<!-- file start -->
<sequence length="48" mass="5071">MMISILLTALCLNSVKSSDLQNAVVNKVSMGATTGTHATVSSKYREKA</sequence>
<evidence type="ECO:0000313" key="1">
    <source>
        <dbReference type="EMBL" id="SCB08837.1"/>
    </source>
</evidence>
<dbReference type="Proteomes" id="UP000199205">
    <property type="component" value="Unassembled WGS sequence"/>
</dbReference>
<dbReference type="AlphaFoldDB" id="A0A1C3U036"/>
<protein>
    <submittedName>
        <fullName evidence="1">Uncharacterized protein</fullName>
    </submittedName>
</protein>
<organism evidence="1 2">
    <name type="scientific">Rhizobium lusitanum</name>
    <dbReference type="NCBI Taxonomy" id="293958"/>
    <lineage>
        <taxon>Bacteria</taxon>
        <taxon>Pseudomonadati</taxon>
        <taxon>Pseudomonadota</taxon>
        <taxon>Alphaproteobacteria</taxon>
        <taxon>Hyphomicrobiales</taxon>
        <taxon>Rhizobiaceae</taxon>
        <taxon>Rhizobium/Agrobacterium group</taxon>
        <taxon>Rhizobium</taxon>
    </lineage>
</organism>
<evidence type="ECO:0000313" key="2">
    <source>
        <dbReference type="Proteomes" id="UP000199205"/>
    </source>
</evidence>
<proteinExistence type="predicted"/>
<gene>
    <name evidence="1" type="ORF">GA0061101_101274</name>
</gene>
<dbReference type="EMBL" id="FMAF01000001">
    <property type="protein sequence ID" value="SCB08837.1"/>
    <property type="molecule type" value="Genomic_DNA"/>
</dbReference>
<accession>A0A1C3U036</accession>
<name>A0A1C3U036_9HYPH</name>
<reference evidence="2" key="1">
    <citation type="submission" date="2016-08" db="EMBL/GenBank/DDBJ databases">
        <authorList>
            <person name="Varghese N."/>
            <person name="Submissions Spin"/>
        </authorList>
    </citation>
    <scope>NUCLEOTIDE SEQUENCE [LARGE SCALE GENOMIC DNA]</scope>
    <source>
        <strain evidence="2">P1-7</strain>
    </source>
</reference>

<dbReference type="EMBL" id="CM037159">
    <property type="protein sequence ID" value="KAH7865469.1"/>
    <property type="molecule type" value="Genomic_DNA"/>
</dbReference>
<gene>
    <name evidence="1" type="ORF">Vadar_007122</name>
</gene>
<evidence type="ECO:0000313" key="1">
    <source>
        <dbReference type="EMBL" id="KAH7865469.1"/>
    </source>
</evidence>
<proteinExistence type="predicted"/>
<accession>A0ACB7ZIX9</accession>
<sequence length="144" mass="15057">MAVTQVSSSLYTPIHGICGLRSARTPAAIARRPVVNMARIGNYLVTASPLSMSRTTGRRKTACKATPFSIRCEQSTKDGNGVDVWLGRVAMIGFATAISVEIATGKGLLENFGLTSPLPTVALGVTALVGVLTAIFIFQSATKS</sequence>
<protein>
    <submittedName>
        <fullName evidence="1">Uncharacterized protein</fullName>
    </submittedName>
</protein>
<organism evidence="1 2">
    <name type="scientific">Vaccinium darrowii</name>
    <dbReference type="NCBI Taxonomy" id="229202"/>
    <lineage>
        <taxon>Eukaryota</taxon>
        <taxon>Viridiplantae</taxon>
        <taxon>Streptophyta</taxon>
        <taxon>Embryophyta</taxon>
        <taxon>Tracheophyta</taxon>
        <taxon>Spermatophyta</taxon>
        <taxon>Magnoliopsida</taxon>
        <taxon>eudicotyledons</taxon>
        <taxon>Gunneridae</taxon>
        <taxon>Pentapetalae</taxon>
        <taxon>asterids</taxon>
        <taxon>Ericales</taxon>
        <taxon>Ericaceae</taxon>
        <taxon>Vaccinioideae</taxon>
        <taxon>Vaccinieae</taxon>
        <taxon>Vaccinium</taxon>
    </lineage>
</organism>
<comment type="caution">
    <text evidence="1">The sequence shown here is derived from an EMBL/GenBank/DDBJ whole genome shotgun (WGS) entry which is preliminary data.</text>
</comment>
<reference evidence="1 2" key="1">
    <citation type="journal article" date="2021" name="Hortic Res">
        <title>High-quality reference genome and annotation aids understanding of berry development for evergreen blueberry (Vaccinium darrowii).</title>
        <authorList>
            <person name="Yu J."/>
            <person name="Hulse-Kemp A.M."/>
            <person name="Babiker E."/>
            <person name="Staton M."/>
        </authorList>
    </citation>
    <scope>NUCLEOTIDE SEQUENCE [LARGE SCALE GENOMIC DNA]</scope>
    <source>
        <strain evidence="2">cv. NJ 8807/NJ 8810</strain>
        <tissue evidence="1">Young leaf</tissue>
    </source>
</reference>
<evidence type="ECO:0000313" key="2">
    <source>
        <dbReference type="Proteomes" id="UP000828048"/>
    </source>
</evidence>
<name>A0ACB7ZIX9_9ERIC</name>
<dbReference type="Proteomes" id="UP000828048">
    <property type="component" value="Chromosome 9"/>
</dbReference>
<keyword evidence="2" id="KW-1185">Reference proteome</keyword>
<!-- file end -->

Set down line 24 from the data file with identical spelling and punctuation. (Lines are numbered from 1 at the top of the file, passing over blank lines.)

        <taxon>Hyphomicrobiales</taxon>